But let me get back to my original point. This wasn’t some sort of lucky guess. This is destiny. The Tigers and Cards have a date in the World Series and it’s an encounter that promises to divide the RSBS team. We’ll see you there.
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Are the Giants better off without Melky?
Oak Park, IL
On August 15 the Giants were 64-54 after losing to Stephen Strasburg and the Nationals. That same day they found out that they would be losing Cabrera for the rest of the regular season due to a 50-game ban. Since then, the Giants won 27 games and only lost 11 on their way to clinching the division with a couple weeks left to go. Now, there’s no doubt that Cabrera, juicing or not, can hit. In reality, the drugs just made him better. And it’s also pretty evident that he was on track for the NL batting title. But when you look at the record compared to what the expectations were following news of Cabrera’s ban and one thing becomes obvious.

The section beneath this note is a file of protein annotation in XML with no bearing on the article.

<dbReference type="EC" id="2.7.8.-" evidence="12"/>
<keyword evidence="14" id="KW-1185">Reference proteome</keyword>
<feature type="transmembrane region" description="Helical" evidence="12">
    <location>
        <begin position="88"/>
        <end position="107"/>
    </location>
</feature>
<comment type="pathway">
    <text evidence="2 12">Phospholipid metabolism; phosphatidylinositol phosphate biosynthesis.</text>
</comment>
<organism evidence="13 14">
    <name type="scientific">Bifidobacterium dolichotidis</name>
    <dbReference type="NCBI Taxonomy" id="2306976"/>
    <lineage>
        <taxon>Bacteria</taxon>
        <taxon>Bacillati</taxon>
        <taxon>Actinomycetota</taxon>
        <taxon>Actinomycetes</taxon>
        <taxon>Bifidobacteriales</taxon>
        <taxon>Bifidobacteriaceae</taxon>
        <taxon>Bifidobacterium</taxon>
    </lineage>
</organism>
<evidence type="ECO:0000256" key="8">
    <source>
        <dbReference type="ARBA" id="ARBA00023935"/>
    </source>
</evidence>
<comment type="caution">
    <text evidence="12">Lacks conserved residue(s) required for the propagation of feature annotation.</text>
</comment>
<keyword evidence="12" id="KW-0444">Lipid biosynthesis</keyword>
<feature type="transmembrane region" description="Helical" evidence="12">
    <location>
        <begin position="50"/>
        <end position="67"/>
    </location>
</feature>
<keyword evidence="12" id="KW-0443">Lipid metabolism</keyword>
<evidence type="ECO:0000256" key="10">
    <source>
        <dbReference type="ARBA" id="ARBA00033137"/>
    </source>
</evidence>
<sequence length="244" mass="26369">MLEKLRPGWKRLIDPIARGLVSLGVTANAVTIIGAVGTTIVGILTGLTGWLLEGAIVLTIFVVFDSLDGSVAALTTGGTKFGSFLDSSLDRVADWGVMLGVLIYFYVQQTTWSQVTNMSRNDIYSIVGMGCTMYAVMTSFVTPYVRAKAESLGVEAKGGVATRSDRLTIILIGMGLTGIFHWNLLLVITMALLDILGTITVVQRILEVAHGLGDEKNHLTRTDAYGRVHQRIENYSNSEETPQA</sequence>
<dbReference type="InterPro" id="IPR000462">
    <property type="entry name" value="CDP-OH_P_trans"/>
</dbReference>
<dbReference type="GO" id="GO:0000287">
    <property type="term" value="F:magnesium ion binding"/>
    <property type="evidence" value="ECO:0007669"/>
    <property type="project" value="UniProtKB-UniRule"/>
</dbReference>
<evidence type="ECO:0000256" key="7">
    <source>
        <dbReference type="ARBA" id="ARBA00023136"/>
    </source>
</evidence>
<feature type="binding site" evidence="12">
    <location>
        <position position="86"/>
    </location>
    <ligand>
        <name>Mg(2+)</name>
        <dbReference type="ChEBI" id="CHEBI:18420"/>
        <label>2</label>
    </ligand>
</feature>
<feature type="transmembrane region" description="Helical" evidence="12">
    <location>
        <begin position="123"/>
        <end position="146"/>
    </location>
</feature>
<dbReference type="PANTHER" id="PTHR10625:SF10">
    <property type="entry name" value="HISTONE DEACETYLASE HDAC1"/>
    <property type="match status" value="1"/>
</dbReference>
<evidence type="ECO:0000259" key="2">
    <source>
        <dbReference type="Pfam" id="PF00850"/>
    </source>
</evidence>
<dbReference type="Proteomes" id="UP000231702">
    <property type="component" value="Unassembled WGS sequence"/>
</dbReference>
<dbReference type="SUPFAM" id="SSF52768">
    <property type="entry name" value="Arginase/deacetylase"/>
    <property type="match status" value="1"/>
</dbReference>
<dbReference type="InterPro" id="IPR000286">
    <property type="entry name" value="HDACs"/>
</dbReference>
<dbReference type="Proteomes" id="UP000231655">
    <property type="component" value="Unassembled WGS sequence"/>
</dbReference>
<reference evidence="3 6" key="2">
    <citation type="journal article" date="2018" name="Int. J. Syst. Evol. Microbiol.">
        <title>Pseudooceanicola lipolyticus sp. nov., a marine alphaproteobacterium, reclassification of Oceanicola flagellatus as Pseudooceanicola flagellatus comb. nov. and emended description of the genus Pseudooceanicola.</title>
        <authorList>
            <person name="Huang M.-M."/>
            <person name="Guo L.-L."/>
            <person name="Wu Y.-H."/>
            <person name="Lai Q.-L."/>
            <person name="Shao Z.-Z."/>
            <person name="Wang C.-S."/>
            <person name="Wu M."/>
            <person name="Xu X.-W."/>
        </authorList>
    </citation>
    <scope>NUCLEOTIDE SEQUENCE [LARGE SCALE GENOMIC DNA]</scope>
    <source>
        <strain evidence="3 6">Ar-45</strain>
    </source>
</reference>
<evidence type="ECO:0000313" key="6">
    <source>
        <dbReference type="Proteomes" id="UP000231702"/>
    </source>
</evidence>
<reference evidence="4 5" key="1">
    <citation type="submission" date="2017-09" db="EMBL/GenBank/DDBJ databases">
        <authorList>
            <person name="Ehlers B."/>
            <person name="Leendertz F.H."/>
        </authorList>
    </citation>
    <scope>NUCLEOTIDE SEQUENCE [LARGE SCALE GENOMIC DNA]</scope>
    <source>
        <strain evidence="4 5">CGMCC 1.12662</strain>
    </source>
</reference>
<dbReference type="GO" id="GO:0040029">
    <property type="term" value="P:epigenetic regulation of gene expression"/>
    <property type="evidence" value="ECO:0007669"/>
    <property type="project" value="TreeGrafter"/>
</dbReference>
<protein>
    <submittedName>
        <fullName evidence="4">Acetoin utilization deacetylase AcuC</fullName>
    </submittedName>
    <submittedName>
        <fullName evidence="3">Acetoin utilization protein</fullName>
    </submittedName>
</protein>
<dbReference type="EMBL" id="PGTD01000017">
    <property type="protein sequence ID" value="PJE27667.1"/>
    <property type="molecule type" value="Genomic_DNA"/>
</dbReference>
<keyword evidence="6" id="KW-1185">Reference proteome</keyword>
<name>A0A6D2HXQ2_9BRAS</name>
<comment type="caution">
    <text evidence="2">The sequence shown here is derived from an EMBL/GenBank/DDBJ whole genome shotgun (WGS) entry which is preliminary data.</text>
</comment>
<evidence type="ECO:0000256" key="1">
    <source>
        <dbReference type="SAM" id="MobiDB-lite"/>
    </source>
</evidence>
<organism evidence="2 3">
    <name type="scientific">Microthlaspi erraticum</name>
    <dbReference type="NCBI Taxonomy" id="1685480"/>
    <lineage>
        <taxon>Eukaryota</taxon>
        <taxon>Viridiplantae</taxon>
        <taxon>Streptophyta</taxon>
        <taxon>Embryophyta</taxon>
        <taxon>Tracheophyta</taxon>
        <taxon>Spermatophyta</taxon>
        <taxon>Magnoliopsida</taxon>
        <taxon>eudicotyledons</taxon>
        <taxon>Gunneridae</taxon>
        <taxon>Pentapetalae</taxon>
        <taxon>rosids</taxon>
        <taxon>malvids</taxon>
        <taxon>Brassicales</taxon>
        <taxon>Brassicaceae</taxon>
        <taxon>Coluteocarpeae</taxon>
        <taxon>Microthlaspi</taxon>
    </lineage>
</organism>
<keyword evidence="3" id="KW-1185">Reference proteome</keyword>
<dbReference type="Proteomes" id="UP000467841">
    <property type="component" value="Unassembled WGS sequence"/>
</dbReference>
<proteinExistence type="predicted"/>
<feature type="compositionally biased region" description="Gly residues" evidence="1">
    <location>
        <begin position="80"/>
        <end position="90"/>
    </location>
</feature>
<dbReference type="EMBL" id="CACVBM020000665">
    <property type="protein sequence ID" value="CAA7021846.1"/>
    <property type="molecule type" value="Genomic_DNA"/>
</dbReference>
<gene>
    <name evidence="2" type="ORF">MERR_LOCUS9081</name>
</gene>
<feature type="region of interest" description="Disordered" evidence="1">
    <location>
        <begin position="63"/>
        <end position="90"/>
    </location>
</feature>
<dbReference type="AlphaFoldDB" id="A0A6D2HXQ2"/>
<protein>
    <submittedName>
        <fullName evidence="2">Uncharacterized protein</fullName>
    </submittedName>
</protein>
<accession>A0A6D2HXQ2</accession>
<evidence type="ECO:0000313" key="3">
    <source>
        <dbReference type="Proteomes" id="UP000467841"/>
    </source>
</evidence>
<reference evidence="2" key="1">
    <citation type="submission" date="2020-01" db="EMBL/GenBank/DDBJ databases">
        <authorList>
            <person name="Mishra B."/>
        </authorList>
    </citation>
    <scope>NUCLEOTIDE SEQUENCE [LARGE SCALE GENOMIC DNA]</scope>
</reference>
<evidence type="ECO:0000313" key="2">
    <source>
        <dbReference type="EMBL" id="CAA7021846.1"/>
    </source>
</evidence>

The Giants are a good team.
And they might be even better without Melky.
Look at the numbers. With Melky the Giants were 10 games over .500 and doing well in the West but still not a sure thing. Without Melky this same team is 26 games over .500 as of Friday and simply blew away the rest of the division.
What that tells me is that something changed in the collective psyche of the Giants when Melky got the boot. The knew they could no longer depend on one guy to come up with the clutch hit and, as a result, it has been a whole bunch of guys who have had to come up with the hits and catches. This makes them a team as opposed to a collection of players brought in as a supporting cast for the one star.